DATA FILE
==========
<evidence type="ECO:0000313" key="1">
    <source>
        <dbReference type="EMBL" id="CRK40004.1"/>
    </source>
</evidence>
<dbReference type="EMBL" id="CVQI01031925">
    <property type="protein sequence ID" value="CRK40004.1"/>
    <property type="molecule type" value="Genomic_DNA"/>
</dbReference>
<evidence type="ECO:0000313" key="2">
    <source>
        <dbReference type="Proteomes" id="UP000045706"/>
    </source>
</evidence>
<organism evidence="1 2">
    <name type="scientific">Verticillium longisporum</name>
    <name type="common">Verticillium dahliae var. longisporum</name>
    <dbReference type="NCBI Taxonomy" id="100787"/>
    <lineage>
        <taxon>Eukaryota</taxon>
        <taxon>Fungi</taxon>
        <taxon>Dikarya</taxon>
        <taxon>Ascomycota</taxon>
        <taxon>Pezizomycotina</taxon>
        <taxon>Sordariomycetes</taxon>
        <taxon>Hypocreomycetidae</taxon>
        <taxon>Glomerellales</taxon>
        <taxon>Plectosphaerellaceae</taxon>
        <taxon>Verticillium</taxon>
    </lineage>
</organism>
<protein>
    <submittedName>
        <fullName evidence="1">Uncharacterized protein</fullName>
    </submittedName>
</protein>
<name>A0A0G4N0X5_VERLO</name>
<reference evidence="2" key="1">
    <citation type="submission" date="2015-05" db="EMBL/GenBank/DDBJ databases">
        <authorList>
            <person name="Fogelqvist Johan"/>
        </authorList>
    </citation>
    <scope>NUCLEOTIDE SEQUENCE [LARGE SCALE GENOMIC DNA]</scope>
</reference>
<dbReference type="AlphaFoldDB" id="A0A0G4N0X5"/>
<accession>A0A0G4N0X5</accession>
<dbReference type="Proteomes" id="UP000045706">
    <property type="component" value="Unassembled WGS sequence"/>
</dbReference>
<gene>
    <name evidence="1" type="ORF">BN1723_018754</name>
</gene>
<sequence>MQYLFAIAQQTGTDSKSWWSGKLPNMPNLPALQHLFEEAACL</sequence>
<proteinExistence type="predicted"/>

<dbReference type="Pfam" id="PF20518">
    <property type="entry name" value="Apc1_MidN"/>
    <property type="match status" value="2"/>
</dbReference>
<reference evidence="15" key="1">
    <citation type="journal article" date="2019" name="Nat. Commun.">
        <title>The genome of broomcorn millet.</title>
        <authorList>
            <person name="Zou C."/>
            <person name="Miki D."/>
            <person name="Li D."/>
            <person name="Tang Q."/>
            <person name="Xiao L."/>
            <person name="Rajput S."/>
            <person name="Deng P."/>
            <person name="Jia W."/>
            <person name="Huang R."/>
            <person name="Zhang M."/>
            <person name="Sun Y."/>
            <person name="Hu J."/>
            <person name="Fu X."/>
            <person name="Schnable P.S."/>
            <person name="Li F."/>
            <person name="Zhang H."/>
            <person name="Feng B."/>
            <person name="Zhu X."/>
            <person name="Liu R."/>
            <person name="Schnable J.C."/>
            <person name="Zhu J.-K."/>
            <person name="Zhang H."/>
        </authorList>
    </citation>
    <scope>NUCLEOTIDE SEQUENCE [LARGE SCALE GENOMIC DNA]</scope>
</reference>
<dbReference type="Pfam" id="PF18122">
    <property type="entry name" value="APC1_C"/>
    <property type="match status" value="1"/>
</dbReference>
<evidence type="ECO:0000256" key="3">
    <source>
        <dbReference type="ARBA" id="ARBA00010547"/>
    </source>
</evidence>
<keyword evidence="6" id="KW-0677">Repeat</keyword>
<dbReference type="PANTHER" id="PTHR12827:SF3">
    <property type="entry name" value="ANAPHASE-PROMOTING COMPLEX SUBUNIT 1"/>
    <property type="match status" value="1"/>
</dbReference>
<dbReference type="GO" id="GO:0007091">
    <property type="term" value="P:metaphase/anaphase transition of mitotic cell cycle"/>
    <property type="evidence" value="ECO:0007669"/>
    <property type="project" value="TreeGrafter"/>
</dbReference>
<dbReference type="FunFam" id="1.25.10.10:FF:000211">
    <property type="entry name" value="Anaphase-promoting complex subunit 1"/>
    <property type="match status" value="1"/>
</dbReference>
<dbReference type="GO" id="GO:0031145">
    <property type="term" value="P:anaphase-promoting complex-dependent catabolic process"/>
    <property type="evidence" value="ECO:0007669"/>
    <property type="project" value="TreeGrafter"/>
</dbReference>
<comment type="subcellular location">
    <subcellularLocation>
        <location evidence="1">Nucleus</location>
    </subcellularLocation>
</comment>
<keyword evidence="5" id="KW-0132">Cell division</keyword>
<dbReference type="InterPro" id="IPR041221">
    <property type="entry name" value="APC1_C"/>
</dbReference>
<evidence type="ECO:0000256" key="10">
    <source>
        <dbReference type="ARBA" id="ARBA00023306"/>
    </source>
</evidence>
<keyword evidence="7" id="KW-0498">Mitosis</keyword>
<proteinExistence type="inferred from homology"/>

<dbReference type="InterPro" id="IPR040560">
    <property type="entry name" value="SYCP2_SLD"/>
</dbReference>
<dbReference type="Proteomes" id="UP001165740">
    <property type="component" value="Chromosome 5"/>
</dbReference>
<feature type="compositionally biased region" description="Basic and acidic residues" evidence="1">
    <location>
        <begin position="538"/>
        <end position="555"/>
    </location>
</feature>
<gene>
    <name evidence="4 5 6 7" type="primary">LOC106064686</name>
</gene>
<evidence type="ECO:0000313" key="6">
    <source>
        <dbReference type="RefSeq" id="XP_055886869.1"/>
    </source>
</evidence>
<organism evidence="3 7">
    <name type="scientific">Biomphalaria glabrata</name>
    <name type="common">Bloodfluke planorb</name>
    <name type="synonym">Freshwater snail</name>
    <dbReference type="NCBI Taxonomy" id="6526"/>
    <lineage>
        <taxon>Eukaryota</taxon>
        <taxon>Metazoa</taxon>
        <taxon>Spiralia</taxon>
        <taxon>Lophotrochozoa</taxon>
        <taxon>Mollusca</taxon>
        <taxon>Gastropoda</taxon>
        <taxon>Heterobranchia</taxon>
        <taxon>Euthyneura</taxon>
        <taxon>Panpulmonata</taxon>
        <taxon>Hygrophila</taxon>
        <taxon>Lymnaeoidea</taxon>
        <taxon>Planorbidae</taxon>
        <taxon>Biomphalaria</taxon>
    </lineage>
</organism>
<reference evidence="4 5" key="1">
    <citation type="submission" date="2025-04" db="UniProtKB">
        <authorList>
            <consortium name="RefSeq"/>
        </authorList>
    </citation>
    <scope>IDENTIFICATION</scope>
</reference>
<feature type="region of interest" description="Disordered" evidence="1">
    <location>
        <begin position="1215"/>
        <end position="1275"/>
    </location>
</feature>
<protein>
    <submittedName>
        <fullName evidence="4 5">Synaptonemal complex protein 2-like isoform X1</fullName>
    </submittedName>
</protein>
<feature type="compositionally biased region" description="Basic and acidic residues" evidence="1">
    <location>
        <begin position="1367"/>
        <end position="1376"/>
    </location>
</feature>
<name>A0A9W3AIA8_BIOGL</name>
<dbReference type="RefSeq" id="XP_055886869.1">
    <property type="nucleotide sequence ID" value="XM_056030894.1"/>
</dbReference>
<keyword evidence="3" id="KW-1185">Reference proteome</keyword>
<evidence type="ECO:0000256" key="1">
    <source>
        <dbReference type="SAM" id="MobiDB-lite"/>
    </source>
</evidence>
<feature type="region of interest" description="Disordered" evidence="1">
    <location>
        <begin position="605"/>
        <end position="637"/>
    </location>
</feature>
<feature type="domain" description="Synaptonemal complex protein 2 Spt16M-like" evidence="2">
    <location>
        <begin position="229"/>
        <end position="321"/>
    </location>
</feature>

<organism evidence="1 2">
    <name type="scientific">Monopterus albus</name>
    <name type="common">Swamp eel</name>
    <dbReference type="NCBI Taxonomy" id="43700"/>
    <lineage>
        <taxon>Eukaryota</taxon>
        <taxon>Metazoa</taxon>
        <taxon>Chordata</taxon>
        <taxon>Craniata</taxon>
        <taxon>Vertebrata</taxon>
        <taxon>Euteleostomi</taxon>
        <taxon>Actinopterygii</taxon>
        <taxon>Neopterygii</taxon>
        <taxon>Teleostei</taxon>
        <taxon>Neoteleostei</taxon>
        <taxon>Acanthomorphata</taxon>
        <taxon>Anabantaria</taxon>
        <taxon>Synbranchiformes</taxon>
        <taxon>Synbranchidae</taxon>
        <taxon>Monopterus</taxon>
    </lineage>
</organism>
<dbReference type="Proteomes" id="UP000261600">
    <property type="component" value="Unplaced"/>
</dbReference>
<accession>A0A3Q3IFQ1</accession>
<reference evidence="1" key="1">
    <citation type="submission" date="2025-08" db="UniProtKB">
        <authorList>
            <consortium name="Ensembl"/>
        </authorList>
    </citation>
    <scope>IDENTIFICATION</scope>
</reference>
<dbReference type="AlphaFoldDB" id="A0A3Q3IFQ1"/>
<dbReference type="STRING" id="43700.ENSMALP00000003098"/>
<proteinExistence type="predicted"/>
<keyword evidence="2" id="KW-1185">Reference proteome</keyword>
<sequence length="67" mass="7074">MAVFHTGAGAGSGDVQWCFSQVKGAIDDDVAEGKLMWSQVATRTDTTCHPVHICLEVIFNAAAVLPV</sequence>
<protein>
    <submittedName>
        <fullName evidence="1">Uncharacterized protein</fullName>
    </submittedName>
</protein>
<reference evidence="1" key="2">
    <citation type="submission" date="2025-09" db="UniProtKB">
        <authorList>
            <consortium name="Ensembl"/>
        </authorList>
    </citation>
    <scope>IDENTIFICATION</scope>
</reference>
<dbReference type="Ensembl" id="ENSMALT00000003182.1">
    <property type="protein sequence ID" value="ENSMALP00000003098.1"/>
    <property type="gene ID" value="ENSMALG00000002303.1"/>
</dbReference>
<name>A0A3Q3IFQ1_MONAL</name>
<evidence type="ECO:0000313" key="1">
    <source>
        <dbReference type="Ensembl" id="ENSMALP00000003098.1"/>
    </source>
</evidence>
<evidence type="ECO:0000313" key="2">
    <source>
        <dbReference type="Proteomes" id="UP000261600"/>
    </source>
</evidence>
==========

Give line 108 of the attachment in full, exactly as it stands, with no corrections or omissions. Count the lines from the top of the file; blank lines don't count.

</dbReference>